Edited by David Levi-Faur
Chapter 43: Global Governance and the Certification Revolution: Types, Trends and Challenges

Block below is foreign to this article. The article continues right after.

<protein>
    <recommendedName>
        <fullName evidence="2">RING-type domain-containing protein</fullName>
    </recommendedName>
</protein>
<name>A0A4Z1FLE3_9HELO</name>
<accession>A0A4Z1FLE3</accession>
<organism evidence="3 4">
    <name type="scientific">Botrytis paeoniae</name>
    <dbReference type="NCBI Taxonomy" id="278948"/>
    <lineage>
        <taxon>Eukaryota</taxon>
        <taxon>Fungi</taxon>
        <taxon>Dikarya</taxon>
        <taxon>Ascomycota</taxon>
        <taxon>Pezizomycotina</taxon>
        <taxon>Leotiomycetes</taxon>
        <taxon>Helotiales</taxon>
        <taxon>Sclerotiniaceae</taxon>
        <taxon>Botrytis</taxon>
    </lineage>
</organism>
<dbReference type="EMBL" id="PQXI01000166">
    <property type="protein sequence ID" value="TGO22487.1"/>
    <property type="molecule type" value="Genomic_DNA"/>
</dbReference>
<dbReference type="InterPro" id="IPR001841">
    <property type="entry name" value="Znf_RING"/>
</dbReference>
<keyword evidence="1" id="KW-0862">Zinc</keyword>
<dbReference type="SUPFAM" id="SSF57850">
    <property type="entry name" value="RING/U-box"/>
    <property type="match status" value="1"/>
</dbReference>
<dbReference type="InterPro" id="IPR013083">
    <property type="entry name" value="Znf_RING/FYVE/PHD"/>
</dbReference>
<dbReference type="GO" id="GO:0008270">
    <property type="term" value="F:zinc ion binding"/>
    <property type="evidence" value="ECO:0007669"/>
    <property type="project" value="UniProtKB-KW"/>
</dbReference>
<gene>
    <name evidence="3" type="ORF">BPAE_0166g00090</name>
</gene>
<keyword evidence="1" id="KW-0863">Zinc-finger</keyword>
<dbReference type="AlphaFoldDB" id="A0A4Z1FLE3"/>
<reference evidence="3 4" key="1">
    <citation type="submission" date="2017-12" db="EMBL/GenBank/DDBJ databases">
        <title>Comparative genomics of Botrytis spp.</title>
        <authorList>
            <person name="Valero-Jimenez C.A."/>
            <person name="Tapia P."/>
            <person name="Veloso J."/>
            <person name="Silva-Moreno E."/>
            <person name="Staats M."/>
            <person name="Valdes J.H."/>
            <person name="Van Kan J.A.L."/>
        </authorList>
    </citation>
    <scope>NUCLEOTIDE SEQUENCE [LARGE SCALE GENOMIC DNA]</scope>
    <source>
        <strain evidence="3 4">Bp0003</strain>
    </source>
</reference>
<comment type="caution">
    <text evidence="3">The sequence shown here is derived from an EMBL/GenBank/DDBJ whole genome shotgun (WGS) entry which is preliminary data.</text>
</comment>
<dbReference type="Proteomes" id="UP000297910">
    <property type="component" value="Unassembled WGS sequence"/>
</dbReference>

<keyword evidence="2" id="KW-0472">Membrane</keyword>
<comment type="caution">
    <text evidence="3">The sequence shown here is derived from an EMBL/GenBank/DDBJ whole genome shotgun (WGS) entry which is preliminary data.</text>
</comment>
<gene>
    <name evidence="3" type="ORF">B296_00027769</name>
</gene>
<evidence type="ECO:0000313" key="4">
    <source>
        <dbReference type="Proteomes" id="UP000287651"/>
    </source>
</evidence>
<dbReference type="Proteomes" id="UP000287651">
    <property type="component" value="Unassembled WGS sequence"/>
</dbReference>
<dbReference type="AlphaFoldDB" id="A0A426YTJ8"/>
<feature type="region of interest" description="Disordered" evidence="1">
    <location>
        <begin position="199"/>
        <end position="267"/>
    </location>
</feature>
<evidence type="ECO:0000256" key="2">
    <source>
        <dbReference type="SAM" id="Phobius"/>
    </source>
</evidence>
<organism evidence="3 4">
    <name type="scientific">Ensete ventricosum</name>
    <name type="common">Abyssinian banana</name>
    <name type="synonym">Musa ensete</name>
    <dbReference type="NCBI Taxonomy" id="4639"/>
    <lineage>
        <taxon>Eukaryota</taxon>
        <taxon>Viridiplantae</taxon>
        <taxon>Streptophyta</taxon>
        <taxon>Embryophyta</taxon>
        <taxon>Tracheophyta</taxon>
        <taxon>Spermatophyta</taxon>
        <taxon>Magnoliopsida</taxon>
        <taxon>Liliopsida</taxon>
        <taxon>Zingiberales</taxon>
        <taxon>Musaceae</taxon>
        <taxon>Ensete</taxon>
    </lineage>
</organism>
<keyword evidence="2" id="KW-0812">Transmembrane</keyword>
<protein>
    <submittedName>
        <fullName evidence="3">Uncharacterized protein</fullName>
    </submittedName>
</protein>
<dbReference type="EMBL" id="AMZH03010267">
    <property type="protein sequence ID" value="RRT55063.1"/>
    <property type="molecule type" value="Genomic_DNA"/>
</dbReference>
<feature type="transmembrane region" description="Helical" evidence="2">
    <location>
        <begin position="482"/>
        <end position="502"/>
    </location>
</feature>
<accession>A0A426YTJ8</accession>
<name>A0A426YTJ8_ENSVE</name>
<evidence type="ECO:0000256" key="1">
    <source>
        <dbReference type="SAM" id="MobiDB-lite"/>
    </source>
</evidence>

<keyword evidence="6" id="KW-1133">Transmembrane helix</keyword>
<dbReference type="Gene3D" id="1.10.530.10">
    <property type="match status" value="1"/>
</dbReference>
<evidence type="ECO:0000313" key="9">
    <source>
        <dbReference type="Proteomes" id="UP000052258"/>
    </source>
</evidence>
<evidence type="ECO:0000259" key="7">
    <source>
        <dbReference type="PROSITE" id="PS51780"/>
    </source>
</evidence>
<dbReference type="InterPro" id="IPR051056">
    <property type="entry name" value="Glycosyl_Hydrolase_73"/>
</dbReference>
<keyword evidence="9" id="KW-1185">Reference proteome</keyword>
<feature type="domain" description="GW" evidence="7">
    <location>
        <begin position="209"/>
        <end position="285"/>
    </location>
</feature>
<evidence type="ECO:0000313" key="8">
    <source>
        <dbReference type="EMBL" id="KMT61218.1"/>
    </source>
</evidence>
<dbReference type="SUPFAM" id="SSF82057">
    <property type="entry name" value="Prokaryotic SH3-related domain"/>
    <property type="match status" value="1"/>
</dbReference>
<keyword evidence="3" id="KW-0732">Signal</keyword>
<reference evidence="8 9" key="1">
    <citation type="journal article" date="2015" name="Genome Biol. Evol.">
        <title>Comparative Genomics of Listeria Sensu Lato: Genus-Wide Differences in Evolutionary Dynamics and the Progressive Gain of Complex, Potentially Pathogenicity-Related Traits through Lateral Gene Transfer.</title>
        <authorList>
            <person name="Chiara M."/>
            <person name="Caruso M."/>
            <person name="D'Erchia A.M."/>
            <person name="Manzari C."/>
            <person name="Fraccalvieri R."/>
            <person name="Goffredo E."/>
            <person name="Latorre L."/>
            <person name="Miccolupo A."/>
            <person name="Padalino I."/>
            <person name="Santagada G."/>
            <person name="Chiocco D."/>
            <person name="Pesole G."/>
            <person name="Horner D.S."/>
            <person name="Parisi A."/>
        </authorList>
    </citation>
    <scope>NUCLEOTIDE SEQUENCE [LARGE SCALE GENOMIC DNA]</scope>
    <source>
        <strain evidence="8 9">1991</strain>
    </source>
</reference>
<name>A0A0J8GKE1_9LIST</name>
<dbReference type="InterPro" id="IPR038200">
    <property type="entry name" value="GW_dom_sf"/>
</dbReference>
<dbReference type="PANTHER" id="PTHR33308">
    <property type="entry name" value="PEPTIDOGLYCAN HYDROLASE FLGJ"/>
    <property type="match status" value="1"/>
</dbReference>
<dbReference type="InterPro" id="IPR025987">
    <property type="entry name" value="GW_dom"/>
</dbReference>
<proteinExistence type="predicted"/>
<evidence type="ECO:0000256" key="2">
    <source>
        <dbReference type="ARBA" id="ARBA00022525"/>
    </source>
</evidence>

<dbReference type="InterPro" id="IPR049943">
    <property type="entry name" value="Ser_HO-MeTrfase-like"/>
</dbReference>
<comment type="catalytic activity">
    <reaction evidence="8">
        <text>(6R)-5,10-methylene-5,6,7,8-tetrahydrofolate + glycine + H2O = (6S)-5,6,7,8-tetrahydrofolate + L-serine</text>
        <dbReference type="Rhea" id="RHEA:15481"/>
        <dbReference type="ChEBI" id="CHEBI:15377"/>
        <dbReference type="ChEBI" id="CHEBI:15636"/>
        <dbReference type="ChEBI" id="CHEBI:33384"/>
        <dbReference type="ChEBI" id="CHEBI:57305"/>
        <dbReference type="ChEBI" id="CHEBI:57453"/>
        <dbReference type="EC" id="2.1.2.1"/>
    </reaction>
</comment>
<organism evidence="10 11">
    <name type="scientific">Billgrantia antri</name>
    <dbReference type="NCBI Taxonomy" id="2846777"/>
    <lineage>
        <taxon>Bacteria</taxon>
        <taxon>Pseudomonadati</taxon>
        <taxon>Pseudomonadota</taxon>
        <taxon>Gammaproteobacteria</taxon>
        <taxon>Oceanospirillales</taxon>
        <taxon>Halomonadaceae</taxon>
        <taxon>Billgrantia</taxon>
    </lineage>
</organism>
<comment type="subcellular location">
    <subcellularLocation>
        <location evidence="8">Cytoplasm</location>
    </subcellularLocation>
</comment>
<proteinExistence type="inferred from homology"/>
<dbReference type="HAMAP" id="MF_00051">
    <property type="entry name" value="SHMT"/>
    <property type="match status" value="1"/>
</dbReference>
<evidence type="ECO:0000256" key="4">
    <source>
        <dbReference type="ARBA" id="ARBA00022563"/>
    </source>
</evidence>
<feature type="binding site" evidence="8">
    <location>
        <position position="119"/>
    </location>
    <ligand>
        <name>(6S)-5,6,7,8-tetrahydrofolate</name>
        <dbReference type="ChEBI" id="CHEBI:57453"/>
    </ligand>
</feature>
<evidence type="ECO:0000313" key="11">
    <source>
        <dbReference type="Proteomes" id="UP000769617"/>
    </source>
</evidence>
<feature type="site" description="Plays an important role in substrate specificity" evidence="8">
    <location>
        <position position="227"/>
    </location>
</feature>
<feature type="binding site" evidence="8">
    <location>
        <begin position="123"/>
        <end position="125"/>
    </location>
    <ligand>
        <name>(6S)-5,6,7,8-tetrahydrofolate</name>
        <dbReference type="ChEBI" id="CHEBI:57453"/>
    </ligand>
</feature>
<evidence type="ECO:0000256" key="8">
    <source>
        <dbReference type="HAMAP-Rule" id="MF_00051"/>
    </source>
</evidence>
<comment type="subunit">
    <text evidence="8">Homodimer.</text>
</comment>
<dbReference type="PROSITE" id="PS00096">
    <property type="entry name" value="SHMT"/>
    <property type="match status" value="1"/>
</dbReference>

Axel Marx Products are increasingly being manufactured, assembled and traded on an international scale. Multinational companies manage production chains that are organised on transnational lines and sometimes consist of thousands of suppliers. Many of these suppliers are established in countries or specific geographical zones within countries where there are few if any social regulations in the field of the environment, labour and human rights. In global terms, there are fears that production will move to countries with no social or environmental standards. Over the past two decades this has led to various protest actions by non-governmental organisations (NGOs). Some of these actions have been directed at ‘the system’ as such (the anti-globalisation movement), while others have targeted specific multinational companies. Multinationals such as Home Depot, Nike, Adidas and Toys R Us have been confronted with various types of actions ranging from boycotts and street protests to the systematic monitoring of companies’ actions in areas such as the environment and human rights (the various ‘watch’ websites) and the exposure of malpractices in the media. At the same time, global private regulatory initiatives have emerged, aimed at imposing voluntary obligations on producers concerning environmental protection, labour conditions or product safety. These private regulatory initiatives develop specific social and/or ecological standards. When producers meet these standards, they receive a certificate or a label that is used in external communication intended for consumers and other companies. The past few years have seen a significant increase in such initiatives. The literature includes references to the...
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